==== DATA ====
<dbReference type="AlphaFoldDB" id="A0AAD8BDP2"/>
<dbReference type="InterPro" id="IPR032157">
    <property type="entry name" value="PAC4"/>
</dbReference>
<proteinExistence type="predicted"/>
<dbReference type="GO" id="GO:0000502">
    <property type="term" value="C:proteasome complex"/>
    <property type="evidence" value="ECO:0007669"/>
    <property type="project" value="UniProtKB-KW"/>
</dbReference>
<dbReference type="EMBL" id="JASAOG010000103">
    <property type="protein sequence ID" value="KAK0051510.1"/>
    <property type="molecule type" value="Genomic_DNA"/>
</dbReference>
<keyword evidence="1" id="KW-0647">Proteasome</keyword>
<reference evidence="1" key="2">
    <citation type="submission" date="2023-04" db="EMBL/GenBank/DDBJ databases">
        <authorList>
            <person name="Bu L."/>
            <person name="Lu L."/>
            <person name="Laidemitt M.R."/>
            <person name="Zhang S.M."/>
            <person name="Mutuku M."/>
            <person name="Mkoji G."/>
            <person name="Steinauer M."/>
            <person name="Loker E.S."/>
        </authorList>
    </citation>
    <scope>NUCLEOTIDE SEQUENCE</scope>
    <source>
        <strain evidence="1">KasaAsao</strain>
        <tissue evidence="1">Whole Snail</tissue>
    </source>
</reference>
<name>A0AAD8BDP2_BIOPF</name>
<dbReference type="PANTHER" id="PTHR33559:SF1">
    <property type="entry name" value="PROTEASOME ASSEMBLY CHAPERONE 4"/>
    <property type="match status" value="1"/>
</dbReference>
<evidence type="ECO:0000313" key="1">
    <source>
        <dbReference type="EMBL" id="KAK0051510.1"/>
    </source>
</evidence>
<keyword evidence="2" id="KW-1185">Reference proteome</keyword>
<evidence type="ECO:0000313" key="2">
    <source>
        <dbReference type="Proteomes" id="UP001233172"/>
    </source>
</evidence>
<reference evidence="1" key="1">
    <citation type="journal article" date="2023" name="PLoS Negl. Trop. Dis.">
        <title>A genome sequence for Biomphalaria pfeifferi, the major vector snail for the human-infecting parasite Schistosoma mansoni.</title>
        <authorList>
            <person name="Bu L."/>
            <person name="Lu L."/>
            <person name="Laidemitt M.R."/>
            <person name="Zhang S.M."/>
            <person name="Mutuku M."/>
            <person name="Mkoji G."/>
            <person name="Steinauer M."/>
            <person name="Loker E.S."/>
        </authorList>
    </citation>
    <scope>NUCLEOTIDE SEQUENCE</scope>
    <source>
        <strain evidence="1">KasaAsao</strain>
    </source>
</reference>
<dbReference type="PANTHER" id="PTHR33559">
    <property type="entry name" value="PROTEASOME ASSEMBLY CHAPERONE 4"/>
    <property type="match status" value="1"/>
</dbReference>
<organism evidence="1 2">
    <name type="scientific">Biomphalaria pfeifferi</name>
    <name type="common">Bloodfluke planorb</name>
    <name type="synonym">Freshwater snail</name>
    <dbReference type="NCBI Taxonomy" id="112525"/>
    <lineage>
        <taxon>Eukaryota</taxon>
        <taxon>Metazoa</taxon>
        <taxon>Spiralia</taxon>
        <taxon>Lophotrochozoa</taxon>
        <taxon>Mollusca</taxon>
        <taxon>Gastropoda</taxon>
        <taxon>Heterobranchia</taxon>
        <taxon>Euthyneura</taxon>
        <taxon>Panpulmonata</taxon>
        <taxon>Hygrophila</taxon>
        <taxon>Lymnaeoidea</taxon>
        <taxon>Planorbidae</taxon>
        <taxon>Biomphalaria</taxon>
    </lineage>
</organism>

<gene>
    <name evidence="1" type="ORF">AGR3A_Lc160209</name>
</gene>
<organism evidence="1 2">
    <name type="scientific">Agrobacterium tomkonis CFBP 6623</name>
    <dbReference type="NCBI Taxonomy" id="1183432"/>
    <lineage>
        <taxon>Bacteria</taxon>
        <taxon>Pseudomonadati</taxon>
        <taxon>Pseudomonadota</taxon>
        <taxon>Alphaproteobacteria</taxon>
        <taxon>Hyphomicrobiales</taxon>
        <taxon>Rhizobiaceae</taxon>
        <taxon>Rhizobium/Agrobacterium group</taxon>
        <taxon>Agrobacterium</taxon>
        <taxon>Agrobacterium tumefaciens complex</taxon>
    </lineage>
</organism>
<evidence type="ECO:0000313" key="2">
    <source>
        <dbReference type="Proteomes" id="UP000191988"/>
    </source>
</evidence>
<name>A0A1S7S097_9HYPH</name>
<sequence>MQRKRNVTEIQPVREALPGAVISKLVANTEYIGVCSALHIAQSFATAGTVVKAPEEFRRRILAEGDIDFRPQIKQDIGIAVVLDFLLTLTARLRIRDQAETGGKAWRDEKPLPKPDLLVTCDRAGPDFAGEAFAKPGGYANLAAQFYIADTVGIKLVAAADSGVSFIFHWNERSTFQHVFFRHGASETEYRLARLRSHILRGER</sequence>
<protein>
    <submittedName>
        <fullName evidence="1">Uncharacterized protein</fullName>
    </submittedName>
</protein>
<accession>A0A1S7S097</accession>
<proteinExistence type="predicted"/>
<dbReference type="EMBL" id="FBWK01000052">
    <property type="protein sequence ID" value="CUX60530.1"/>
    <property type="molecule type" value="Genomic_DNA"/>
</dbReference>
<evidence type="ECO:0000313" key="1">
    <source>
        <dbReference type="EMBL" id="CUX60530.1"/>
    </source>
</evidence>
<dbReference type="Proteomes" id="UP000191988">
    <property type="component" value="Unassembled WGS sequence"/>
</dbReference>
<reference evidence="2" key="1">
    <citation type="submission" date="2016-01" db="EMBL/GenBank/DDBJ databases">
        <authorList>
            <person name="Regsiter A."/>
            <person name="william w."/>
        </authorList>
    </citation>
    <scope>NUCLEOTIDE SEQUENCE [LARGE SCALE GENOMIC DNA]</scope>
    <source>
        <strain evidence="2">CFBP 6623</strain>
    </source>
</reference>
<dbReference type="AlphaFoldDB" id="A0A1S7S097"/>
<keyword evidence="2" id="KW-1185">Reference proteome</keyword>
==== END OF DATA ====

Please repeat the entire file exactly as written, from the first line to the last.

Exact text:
<dbReference type="AlphaFoldDB" id="A0AAD8BDP2"/>
<dbReference type="InterPro" id="IPR032157">
    <property type="entry name" value="PAC4"/>
</dbReference>
<proteinExistence type="predicted"/>
<dbReference type="GO" id="GO:0000502">
    <property type="term" value="C:proteasome complex"/>
    <property type="evidence" value="ECO:0007669"/>
    <property type="project" value="UniProtKB-KW"/>
</dbReference>
<dbReference type="EMBL" id="JASAOG010000103">
    <property type="protein sequence ID" value="KAK0051510.1"/>
    <property type="molecule type" value="Genomic_DNA"/>
</dbReference>
<keyword evidence="1" id="KW-0647">Proteasome</keyword>
<reference evidence="1" key="2">
    <citation type="submission" date="2023-04" db="EMBL/GenBank/DDBJ databases">
        <authorList>
            <person name="Bu L."/>
            <person name="Lu L."/>
            <person name="Laidemitt M.R."/>
            <person name="Zhang S.M."/>
            <person name="Mutuku M."/>
            <person name="Mkoji G."/>
            <person name="Steinauer M."/>
            <person name="Loker E.S."/>
        </authorList>
    </citation>
    <scope>NUCLEOTIDE SEQUENCE</scope>
    <source>
        <strain evidence="1">KasaAsao</strain>
        <tissue evidence="1">Whole Snail</tissue>
    </source>
</reference>
<name>A0AAD8BDP2_BIOPF</name>
<dbReference type="PANTHER" id="PTHR33559:SF1">
    <property type="entry name" value="PROTEASOME ASSEMBLY CHAPERONE 4"/>
    <property type="match status" value="1"/>
</dbReference>
<evidence type="ECO:0000313" key="1">
    <source>
        <dbReference type="EMBL" id="KAK0051510.1"/>
    </source>
</evidence>
<keyword evidence="2" id="KW-1185">Reference proteome</keyword>
<evidence type="ECO:0000313" key="2">
    <source>
        <dbReference type="Proteomes" id="UP001233172"/>
    </source>
</evidence>
<reference evidence="1" key="1">
    <citation type="journal article" date="2023" name="PLoS Negl. Trop. Dis.">
        <title>A genome sequence for Biomphalaria pfeifferi, the major vector snail for the human-infecting parasite Schistosoma mansoni.</title>
        <authorList>
            <person name="Bu L."/>
            <person name="Lu L."/>
            <person name="Laidemitt M.R."/>
            <person name="Zhang S.M."/>
            <person name="Mutuku M."/>
            <person name="Mkoji G."/>
            <person name="Steinauer M."/>
            <person name="Loker E.S."/>
        </authorList>
    </citation>
    <scope>NUCLEOTIDE SEQUENCE</scope>
    <source>
        <strain evidence="1">KasaAsao</strain>
    </source>
</reference>
<dbReference type="PANTHER" id="PTHR33559">
    <property type="entry name" value="PROTEASOME ASSEMBLY CHAPERONE 4"/>
    <property type="match status" value="1"/>
</dbReference>
<organism evidence="1 2">
    <name type="scientific">Biomphalaria pfeifferi</name>
    <name type="common">Bloodfluke planorb</name>
    <name type="synonym">Freshwater snail</name>
    <dbReference type="NCBI Taxonomy" id="112525"/>
    <lineage>
        <taxon>Eukaryota</taxon>
        <taxon>Metazoa</taxon>
        <taxon>Spiralia</taxon>
        <taxon>Lophotrochozoa</taxon>
        <taxon>Mollusca</taxon>
        <taxon>Gastropoda</taxon>
        <taxon>Heterobranchia</taxon>
        <taxon>Euthyneura</taxon>
        <taxon>Panpulmonata</taxon>
        <taxon>Hygrophila</taxon>
        <taxon>Lymnaeoidea</taxon>
        <taxon>Planorbidae</taxon>
        <taxon>Biomphalaria</taxon>
    </lineage>
</organism>

<gene>
    <name evidence="1" type="ORF">AGR3A_Lc160209</name>
</gene>
<organism evidence="1 2">
    <name type="scientific">Agrobacterium tomkonis CFBP 6623</name>
    <dbReference type="NCBI Taxonomy" id="1183432"/>
    <lineage>
        <taxon>Bacteria</taxon>
        <taxon>Pseudomonadati</taxon>
        <taxon>Pseudomonadota</taxon>
        <taxon>Alphaproteobacteria</taxon>
        <taxon>Hyphomicrobiales</taxon>
        <taxon>Rhizobiaceae</taxon>
        <taxon>Rhizobium/Agrobacterium group</taxon>
        <taxon>Agrobacterium</taxon>
        <taxon>Agrobacterium tumefaciens complex</taxon>
    </lineage>
</organism>
<evidence type="ECO:0000313" key="2">
    <source>
        <dbReference type="Proteomes" id="UP000191988"/>
    </source>
</evidence>
<name>A0A1S7S097_9HYPH</name>
<sequence>MQRKRNVTEIQPVREALPGAVISKLVANTEYIGVCSALHIAQSFATAGTVVKAPEEFRRRILAEGDIDFRPQIKQDIGIAVVLDFLLTLTARLRIRDQAETGGKAWRDEKPLPKPDLLVTCDRAGPDFAGEAFAKPGGYANLAAQFYIADTVGIKLVAAADSGVSFIFHWNERSTFQHVFFRHGASETEYRLARLRSHILRGER</sequence>
<protein>
    <submittedName>
        <fullName evidence="1">Uncharacterized protein</fullName>
    </submittedName>
</protein>
<accession>A0A1S7S097</accession>
<proteinExistence type="predicted"/>
<dbReference type="EMBL" id="FBWK01000052">
    <property type="protein sequence ID" value="CUX60530.1"/>
    <property type="molecule type" value="Genomic_DNA"/>
</dbReference>
<evidence type="ECO:0000313" key="1">
    <source>
        <dbReference type="EMBL" id="CUX60530.1"/>
    </source>
</evidence>
<dbReference type="Proteomes" id="UP000191988">
    <property type="component" value="Unassembled WGS sequence"/>
</dbReference>
<reference evidence="2" key="1">
    <citation type="submission" date="2016-01" db="EMBL/GenBank/DDBJ databases">
        <authorList>
            <person name="Regsiter A."/>
            <person name="william w."/>
        </authorList>
    </citation>
    <scope>NUCLEOTIDE SEQUENCE [LARGE SCALE GENOMIC DNA]</scope>
    <source>
        <strain evidence="2">CFBP 6623</strain>
    </source>
</reference>
<dbReference type="AlphaFoldDB" id="A0A1S7S097"/>
<keyword evidence="2" id="KW-1185">Reference proteome</keyword>